A safe space for India’s Northeastern queer community: The Chinky Homo Project

Seeing is believing. Objective representation in media helps people better understand certain concepts that may not be mainstream but are equally important. The same is true when it comes to the representation of minorities. Visibility, along with enhancing people’s understanding of marginalized communities and their lifestyle in a cogent manner, provides validation and support to the percentage of the population who identify with these communities.

Amidst the rising number of queer movements across the country that are working towards increasing visibility, comes ‘The Chinky Homo Project’, the brainchild of Kumam Davidson and Pavel Salgolsem. Their aim: to provide the Northeastern queer population with a safe space to share their stories.

We spoke to co-founder Kumam Davidson about how the Project works and why there is a need for such a platform.

1. What was the inspiration behind the Project?

I have always been inspired by the call for diversity, inclusion and equality which I believe is the foundation of LGBTQIA+ movement. Having lived both in Manipur and Delhi, I personally have bore the brunt of being a queer and a northeasterner or both. I didn’t choose to be called a homo in the first place while growing up in a small town in Manipur, just as I didn’t choose to be called a chinky in Delhi.

Identity labels often come unasked for as you see. What I do in my private life is a different matter altogether but when people (both in Manipur and Delhi) continue to assume my choices, label me and even put identity tags on me, it feels as if I don’t get to choose my identity.

This need to identify oneself from one’s own experience, in one’s language and understanding is partly the inspiration behind the Project.

Despite being in the forefront of queer and other social movements, Delhi’s perception of the northeast region and the experience of its people is problematic. Delhi exudes undertones of racist and regional ethos towards its northeastern people. Therein lies the inevitable need to bring out personal narratives of people whose lives have been misunderstood and invisibilized.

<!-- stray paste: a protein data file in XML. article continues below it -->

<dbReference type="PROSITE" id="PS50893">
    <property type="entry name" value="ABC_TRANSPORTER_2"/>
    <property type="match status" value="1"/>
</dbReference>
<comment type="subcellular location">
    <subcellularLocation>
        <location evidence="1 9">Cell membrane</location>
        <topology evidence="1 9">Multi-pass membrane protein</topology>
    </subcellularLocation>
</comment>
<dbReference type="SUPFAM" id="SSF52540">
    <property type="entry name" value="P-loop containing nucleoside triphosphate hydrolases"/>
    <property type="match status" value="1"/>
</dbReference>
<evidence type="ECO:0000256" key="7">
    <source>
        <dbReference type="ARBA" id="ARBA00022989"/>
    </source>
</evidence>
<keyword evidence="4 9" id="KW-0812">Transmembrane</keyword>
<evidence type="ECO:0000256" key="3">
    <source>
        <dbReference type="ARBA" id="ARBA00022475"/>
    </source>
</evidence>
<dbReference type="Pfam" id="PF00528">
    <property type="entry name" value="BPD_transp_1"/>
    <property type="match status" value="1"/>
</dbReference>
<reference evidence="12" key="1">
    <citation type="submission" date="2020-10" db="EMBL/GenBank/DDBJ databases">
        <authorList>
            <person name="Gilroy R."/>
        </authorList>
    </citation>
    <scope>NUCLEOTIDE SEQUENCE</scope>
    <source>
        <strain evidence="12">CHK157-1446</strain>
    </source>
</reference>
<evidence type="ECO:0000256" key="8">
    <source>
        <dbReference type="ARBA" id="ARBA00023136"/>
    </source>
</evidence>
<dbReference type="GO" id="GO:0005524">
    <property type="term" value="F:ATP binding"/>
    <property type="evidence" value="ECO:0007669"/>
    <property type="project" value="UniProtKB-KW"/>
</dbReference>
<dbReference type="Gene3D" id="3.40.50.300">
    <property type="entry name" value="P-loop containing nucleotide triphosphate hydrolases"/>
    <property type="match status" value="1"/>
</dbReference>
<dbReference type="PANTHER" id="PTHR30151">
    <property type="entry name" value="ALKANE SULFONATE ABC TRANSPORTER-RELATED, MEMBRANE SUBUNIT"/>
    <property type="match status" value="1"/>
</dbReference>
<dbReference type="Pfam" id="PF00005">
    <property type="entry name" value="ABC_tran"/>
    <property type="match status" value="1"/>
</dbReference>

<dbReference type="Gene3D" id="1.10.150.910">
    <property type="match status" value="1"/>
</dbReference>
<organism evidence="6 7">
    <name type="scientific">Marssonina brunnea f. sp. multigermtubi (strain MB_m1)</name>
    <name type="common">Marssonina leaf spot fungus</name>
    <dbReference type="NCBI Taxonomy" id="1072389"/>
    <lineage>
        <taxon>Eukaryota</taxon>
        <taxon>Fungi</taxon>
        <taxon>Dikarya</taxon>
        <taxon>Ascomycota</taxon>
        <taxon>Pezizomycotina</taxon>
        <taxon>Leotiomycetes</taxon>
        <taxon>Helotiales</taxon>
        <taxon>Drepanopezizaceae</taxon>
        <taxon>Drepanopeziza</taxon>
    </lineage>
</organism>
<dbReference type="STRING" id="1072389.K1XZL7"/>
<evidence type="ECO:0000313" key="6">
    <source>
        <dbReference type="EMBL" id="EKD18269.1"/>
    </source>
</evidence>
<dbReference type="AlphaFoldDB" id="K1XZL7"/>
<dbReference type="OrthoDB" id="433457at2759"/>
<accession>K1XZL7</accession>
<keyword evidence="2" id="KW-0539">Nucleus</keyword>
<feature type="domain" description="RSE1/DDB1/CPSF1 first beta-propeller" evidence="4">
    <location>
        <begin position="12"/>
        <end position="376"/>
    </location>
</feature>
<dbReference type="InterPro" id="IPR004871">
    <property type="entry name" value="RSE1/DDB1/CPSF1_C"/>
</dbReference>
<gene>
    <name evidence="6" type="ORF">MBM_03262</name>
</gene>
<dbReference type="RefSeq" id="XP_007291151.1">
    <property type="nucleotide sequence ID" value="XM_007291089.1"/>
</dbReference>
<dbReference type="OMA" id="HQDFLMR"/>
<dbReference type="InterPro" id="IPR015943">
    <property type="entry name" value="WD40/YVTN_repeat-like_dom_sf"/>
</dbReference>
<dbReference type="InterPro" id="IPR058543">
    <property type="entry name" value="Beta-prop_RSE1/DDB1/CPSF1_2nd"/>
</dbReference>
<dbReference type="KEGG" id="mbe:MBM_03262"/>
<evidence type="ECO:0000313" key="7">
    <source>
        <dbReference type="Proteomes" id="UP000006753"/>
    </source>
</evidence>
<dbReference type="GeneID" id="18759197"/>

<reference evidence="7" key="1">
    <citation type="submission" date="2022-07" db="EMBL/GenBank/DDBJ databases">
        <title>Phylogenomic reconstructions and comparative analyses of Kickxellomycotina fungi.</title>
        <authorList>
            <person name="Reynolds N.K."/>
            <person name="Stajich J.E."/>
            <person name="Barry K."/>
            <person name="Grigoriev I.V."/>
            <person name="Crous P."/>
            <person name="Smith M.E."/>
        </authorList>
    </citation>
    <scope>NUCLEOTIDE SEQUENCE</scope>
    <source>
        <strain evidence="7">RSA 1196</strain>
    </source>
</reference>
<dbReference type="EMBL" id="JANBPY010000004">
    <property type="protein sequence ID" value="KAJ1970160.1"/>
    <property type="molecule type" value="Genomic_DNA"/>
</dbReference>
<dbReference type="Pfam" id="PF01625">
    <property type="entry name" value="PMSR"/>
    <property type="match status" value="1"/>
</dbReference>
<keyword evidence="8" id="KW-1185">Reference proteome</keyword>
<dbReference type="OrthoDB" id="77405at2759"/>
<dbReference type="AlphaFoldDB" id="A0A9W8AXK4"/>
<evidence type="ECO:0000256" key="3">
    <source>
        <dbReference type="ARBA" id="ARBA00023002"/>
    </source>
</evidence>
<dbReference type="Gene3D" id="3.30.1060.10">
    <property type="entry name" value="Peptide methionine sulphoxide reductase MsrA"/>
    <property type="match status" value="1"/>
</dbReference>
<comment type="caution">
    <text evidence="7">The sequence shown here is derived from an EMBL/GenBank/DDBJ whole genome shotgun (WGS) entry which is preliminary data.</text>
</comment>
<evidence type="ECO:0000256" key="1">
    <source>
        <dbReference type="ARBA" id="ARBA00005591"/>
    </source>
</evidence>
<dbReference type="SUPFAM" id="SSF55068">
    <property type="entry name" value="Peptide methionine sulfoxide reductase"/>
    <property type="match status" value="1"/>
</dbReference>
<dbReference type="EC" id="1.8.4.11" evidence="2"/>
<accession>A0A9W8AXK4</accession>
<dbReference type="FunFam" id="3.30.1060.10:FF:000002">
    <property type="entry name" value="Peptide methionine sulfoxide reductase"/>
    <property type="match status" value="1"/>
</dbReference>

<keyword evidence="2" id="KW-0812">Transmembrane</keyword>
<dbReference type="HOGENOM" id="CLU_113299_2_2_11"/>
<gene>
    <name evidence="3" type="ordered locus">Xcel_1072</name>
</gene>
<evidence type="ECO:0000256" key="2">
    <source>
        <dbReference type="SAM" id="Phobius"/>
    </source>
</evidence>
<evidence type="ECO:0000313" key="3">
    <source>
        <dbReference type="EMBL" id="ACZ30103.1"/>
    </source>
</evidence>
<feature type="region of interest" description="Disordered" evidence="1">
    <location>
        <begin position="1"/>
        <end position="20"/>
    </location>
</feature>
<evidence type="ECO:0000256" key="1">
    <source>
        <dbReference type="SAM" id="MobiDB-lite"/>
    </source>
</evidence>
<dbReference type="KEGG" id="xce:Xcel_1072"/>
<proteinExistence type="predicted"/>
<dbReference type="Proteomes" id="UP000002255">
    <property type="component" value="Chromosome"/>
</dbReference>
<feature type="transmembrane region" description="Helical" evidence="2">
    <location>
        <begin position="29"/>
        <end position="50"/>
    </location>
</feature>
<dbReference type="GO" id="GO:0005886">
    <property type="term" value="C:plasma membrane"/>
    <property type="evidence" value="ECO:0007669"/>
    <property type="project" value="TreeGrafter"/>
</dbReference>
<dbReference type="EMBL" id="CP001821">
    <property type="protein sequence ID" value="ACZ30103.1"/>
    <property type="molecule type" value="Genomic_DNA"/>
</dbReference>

Also, the tussle between self identification and being identified by others began to feel like the story of many other northeasterners, northeastern queers even more so.

Source: The Chinky Homo Project

2. Why did you decide to call it ‘The Chinky Homo Project’?

The project title happened accidentally. Recently in an interview, I have said that “In February this year, I wrote a short piece about being Northeastern and queer in Delhi, shared it on my Instagram page and changed my account username to ‘chinkyhomo’. The experiences of both subjectivities were always there as a queer migrant from the Northeast in Delhi and at that point, I must have reached the threshold and couldn’t be silent anymore. So, I started blogging on Instagram along those lines, and the first few posts caught the attention of some people including Pavel Sagolsem.”

Later, we two discussed how the two words are catchy and playful, and thus decided to term it The Chinky Homo Project.

Kumam Davidson

3. Was there any backlash that you received or hurdles that you faced?